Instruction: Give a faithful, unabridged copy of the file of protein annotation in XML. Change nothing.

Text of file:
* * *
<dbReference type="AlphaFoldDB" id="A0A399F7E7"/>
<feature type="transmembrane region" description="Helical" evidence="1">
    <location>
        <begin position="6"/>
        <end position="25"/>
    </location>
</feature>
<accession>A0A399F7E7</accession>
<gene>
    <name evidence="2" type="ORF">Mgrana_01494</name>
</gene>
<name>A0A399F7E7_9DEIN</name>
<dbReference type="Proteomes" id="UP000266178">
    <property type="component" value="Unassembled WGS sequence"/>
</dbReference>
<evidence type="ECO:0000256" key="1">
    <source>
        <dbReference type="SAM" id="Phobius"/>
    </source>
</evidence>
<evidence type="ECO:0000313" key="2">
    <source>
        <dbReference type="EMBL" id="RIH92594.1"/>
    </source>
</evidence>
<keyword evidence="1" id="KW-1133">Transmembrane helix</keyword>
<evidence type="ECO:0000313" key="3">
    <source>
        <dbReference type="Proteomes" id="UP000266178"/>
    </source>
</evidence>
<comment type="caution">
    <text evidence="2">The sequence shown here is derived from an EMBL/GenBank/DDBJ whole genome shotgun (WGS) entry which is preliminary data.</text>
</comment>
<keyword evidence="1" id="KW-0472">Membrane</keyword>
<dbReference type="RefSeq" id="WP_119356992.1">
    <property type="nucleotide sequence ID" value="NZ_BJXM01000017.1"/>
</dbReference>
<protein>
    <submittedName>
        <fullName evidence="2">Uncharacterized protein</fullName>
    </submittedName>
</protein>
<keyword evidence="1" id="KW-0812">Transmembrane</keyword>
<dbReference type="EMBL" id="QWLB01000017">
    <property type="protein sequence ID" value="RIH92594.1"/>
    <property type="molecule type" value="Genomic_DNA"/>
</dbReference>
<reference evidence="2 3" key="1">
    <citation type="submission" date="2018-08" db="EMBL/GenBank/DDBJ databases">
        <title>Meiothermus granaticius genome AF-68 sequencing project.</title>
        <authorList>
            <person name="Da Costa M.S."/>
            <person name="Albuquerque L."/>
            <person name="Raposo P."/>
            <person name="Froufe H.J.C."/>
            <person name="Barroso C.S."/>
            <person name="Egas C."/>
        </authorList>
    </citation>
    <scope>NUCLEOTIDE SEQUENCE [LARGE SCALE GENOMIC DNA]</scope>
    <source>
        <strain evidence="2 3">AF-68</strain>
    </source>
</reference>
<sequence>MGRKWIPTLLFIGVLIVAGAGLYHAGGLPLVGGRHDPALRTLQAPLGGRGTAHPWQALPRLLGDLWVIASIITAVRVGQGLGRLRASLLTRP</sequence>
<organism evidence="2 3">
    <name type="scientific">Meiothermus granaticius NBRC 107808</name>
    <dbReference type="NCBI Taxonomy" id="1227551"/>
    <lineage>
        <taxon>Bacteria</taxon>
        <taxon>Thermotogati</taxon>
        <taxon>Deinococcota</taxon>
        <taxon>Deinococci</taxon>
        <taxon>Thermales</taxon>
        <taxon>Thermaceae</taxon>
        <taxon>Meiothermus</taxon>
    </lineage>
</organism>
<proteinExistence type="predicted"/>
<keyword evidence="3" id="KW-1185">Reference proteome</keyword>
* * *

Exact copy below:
<dbReference type="AlphaFoldDB" id="A0A399F7E7"/>
<feature type="transmembrane region" description="Helical" evidence="1">
    <location>
        <begin position="6"/>
        <end position="25"/>
    </location>
</feature>
<accession>A0A399F7E7</accession>
<gene>
    <name evidence="2" type="ORF">Mgrana_01494</name>
</gene>
<name>A0A399F7E7_9DEIN</name>
<dbReference type="Proteomes" id="UP000266178">
    <property type="component" value="Unassembled WGS sequence"/>
</dbReference>
<evidence type="ECO:0000256" key="1">
    <source>
        <dbReference type="SAM" id="Phobius"/>
    </source>
</evidence>
<evidence type="ECO:0000313" key="2">
    <source>
        <dbReference type="EMBL" id="RIH92594.1"/>
    </source>
</evidence>
<keyword evidence="1" id="KW-1133">Transmembrane helix</keyword>
<evidence type="ECO:0000313" key="3">
    <source>
        <dbReference type="Proteomes" id="UP000266178"/>
    </source>
</evidence>
<comment type="caution">
    <text evidence="2">The sequence shown here is derived from an EMBL/GenBank/DDBJ whole genome shotgun (WGS) entry which is preliminary data.</text>
</comment>
<keyword evidence="1" id="KW-0472">Membrane</keyword>
<dbReference type="RefSeq" id="WP_119356992.1">
    <property type="nucleotide sequence ID" value="NZ_BJXM01000017.1"/>
</dbReference>
<protein>
    <submittedName>
        <fullName evidence="2">Uncharacterized protein</fullName>
    </submittedName>
</protein>
<keyword evidence="1" id="KW-0812">Transmembrane</keyword>
<dbReference type="EMBL" id="QWLB01000017">
    <property type="protein sequence ID" value="RIH92594.1"/>
    <property type="molecule type" value="Genomic_DNA"/>
</dbReference>
<reference evidence="2 3" key="1">
    <citation type="submission" date="2018-08" db="EMBL/GenBank/DDBJ databases">
        <title>Meiothermus granaticius genome AF-68 sequencing project.</title>
        <authorList>
            <person name="Da Costa M.S."/>
            <person name="Albuquerque L."/>
            <person name="Raposo P."/>
            <person name="Froufe H.J.C."/>
            <person name="Barroso C.S."/>
            <person name="Egas C."/>
        </authorList>
    </citation>
    <scope>NUCLEOTIDE SEQUENCE [LARGE SCALE GENOMIC DNA]</scope>
    <source>
        <strain evidence="2 3">AF-68</strain>
    </source>
</reference>
<sequence>MGRKWIPTLLFIGVLIVAGAGLYHAGGLPLVGGRHDPALRTLQAPLGGRGTAHPWQALPRLLGDLWVIASIITAVRVGQGLGRLRASLLTRP</sequence>
<organism evidence="2 3">
    <name type="scientific">Meiothermus granaticius NBRC 107808</name>
    <dbReference type="NCBI Taxonomy" id="1227551"/>
    <lineage>
        <taxon>Bacteria</taxon>
        <taxon>Thermotogati</taxon>
        <taxon>Deinococcota</taxon>
        <taxon>Deinococci</taxon>
        <taxon>Thermales</taxon>
        <taxon>Thermaceae</taxon>
        <taxon>Meiothermus</taxon>
    </lineage>
</organism>
<proteinExistence type="predicted"/>
<keyword evidence="3" id="KW-1185">Reference proteome</keyword>